The link between Thumb Sucking and A lisp

Posted by Sara Baker on

Sucking is one of the natural reflexes in babies. It is therefore common for them to suck their fingers, especially the thumb in search of comfort. This reflex gradually diminishes after the baby is 6 months old the same time weaning starts. Sucking on an object such as the pacifier helps babies to fall asleep. Although sucking stops after their first birthday, so some reasons, some babies are likely to continue sucking their thumb.

If stopped early enough, thumb sucking does not affect the development of their oral muscles, teeth, as well as their speech. On the other hand, if it continues over a long time, say for more than four years, your baby’s teeth are likely to be misaligned.

The thumb creates extra pressure on the front part of the mouth resulting in a condition whereby the top and the bottom teeth fail to meet properly. The result is a gap referred to as an open bite that allows the tongue to protrude forward when speaking, resulting in an interdentally lisp.

Fortunately, the open bite can be corrected once your baby quits sucking their thumb allowing the teeth to continue normal growth and finally close the gap. When the gap finally closes, the tongue will not be able to come forward. When determining whether thumb sucking is affecting your baby’s speech, several factors including their age are considered.
Interdental lisp and lateral lisp

With lateral lisps, air is released from the sides of the tongues instead of through the middle. As a result, pronouncing different characters such as s, ch, and z becomes challenging. This type of lisp can easily be corrected by a speech pathologist.

On the other hand, as indicated above, interdental lisps is as a result of the tongue protruding forward between the baby’s front teeth affecting the sound of certain characters such as s and z. If your baby is suffering from this condition, expect them to have a hard time pronouncing sounds such as d, l, t, ch, sh, and j. Babies usually develop certain sounds upon attaining a certain age. Children as old as 4 and 5 years tend to experience the interdental lisp regardless of whether or not they sucked their thumbs.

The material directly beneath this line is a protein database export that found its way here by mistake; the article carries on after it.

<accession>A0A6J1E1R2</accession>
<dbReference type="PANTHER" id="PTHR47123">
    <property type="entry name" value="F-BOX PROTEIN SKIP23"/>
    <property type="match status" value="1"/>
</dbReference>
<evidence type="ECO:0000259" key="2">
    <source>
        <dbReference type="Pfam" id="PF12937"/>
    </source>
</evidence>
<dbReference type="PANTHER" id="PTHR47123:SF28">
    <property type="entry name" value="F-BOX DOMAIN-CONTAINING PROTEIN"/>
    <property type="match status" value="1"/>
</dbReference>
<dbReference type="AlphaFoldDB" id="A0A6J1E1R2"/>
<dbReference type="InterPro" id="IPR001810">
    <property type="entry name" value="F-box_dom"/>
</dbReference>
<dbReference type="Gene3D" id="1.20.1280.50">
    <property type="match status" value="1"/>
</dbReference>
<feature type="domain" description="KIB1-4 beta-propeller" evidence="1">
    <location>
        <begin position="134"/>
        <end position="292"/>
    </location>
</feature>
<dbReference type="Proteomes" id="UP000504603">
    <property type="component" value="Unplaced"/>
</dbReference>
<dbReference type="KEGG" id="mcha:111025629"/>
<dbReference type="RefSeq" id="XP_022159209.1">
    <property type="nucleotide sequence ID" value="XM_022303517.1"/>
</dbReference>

There are several reasons why children are likely to develop a lisp. Although thumb sucking is a known risk factor, not all babies who suck their thumbs ultimately develop this condition. In fact, there is still a raging debate on how sucking the thumb leads to interdental lisp and parent must, therefore, be cautious of the advice they get.

If the thumb sucking behavior goes on for a lengthy duration, it is likely to have the tongue in a constant forward and backward movements thus resulting in a tongue thrust swallow pattern. Fortunately, this pattern gradually disappears after the first birthday. If your baby sucks their thumb over a long period, the thrust swallow patter may interfere with their swallowing ability and ultimately their speech.

Without a doubt, thumb sucking is known to result in numerous speech difficulties and should, therefore, be stopped at the earliest time possible.

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